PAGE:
I was correcting some papers today (I work as an English teacher). And was inspired by one of my 1st-grade students. She wrote about a character she had drawn, 'She cannot swim. But, she likes the sea.'. I couldn't move on from that line for about 10 minutes. Why did I ponder it so much? Well, I'm a daydreamer I guess. Call me Mr Silly?
What if you could make an attempt. What if there are things you can do that could ultimately bring about change in your life for the better? What if you have more power than you believe? Could you turn this around? Could you overthrow this oppressive regime that suppresses your deeply held desires to live freely without pain and torture? One thing is for sure: the result of inaction is a big fat NO.
There are people in this world who would keep walking if they saw you falling in the street. There are some who will discount you at first sight. There's even a few who would keep driving if they knocked you down. And what of it? These people don't know you or care about you.
Just want to thank all the awesome people who contributed to my blog reaching 500 likes. It's a pleasure to be introduced to you all here on WordPress where we express ourselves freely.
There's a certain safety in isolation. A refuge from responsibility. A complete freedom from the voices of others - all but your own. His voice was starting to dull. The remaining remnants of sanity were fading, sometimes vanishing for brief moments before reappearing again, albeit just as briefly. His mind was starting to flicker like an old TV with a broken antenna. The safety of isolation is not without its defects.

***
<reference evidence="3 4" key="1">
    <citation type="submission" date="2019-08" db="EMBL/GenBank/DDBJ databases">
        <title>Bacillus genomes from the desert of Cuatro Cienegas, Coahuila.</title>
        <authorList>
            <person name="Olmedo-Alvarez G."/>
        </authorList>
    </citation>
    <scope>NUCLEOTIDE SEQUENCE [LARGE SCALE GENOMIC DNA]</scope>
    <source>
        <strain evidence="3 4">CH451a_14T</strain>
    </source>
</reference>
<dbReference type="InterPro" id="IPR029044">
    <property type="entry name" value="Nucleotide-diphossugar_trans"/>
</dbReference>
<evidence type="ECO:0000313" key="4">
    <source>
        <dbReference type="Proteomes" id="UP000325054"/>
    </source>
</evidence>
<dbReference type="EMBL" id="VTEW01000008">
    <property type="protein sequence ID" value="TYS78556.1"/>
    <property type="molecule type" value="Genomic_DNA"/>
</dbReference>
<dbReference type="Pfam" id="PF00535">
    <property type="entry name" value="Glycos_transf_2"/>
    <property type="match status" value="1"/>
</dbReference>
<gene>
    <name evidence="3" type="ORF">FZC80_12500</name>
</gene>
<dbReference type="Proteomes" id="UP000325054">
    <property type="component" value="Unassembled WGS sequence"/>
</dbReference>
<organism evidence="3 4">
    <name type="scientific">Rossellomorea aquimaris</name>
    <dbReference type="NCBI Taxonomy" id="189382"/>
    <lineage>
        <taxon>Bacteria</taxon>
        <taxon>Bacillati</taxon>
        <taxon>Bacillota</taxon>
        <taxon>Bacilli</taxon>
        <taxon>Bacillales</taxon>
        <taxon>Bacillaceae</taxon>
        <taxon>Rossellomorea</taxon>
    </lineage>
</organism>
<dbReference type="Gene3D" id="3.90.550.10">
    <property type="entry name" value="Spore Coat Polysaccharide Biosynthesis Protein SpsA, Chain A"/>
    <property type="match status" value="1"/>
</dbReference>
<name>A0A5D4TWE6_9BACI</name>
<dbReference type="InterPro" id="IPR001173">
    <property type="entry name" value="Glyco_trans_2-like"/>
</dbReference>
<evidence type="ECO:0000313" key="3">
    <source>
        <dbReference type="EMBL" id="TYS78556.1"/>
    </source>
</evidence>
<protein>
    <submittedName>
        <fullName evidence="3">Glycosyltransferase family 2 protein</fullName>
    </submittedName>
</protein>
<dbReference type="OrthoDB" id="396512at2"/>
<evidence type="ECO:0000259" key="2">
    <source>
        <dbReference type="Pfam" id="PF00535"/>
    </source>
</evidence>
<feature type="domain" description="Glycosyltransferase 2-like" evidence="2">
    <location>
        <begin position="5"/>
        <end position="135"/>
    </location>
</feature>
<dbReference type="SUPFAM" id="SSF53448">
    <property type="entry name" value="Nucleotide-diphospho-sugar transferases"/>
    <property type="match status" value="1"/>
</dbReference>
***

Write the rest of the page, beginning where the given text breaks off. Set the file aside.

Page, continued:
You're walking down a busy shopping street, it's bustling with all shapes and sizes: the young and beautiful, the middle-aged and worn out looking, the old and ready to leave looking, the happy couple, the hot chick, the homeless man, the half-wit, the shady creep, and finally there's you.
At 34 (12,450 days old, including leap years since 1983), I do worry about it. Constantly. Every day. It's safe for you to conclude that I don't feel like one at least.
It was not the fact of crying that struck me, it was why he was crying. He was crying because he had recently been thanked by hundreds of young men who claimed he had saved them from a life of uncertainty and depression - I should investigate this man I thought.
I arrived at the Vipassana centre along with a busload of fellow meditators. There was little to no conversation on the way. It seemed everyone had already taken the vow of silence before it officially started. I didn’t mind. We were all here for very personal reasons I guess. Mine? Self-destructive thoughts and emotions. I was eager to get on with this.